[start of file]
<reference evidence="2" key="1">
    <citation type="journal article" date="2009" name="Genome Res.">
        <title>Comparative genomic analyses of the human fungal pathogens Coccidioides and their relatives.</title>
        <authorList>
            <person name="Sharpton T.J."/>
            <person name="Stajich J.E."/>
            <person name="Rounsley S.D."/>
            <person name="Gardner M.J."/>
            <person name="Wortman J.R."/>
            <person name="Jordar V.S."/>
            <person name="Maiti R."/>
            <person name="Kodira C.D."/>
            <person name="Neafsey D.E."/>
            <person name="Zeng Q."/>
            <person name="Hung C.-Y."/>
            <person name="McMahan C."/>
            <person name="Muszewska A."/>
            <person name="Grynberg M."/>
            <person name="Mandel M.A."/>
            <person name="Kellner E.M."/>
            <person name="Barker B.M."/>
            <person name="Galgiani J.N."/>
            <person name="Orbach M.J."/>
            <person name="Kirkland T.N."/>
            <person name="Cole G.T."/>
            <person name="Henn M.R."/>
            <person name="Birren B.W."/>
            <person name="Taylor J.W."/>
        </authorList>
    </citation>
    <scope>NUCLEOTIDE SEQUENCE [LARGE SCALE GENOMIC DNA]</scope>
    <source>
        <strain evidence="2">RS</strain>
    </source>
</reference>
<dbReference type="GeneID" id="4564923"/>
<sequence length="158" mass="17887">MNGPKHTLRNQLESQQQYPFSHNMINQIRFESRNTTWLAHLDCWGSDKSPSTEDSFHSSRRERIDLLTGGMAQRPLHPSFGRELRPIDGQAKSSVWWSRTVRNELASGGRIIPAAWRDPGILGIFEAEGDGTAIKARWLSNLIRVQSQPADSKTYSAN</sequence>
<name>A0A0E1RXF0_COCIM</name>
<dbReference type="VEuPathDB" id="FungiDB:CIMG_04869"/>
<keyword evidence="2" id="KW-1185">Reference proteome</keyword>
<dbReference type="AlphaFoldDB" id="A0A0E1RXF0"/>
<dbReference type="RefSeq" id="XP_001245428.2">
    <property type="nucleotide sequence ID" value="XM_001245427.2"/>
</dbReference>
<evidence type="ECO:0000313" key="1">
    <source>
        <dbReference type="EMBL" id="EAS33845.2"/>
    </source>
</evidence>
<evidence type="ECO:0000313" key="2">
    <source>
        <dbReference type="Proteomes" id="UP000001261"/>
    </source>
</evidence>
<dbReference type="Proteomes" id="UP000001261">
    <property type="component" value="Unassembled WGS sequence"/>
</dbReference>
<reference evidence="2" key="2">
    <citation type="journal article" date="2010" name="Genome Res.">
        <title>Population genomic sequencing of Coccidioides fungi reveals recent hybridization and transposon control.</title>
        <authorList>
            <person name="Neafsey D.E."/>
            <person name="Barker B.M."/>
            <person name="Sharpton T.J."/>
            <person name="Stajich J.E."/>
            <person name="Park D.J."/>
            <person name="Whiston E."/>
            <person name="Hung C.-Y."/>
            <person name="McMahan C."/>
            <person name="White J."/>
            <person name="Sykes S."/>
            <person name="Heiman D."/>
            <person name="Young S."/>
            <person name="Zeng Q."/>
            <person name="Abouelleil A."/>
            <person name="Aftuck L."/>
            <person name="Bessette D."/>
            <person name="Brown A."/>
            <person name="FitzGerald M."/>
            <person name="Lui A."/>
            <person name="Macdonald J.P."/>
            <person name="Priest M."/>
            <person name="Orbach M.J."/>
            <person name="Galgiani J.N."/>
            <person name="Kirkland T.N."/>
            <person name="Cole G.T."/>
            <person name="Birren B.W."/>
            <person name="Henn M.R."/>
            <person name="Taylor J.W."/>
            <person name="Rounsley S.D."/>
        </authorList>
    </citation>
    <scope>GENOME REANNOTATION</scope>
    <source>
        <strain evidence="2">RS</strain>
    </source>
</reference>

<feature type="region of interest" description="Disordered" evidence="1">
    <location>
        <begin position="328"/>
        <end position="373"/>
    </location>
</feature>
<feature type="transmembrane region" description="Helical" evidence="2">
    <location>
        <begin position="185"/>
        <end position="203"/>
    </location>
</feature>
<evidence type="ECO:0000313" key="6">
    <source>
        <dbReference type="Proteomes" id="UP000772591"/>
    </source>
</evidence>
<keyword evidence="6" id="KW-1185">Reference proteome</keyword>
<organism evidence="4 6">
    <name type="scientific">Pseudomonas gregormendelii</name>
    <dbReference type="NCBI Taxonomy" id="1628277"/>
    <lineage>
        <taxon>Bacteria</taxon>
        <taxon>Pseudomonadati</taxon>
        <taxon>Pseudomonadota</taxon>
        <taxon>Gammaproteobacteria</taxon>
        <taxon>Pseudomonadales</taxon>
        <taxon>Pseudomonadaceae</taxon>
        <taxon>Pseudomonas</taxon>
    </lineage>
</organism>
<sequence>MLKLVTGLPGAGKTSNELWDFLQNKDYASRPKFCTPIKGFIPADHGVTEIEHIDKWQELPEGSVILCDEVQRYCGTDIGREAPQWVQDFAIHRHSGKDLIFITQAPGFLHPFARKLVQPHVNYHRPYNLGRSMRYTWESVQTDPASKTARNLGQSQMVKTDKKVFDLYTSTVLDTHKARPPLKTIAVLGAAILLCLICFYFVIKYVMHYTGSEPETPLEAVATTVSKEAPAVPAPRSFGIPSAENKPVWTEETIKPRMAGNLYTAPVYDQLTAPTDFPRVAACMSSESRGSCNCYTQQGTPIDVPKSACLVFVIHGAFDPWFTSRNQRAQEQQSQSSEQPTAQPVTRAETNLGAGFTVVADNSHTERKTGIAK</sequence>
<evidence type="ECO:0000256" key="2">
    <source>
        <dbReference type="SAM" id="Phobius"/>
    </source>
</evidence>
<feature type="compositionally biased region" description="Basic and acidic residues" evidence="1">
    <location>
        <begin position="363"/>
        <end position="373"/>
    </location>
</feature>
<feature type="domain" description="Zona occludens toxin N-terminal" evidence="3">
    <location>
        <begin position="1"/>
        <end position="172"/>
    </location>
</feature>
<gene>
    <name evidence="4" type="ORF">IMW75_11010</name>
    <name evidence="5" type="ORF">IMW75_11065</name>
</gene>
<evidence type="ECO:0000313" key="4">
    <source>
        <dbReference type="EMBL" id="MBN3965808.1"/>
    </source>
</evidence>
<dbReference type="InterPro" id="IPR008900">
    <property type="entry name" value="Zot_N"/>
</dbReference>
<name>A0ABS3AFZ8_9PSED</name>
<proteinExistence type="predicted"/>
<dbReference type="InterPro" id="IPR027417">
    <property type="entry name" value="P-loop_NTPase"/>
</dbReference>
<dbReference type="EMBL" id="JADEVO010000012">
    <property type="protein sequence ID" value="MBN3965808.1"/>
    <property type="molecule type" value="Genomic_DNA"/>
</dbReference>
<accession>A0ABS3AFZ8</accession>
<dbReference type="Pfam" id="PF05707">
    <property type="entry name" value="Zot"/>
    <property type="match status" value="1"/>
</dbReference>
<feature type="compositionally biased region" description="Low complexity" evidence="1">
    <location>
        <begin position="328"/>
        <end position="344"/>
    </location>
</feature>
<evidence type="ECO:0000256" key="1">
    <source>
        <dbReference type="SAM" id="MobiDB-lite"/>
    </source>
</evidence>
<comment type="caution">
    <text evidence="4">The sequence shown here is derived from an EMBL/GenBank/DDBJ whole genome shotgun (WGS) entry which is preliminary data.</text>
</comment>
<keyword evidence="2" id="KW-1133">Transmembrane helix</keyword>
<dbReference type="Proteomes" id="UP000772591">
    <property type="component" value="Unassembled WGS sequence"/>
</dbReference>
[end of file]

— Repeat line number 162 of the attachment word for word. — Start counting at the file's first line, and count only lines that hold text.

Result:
    <property type="entry name" value="P-loop_NTPase"/>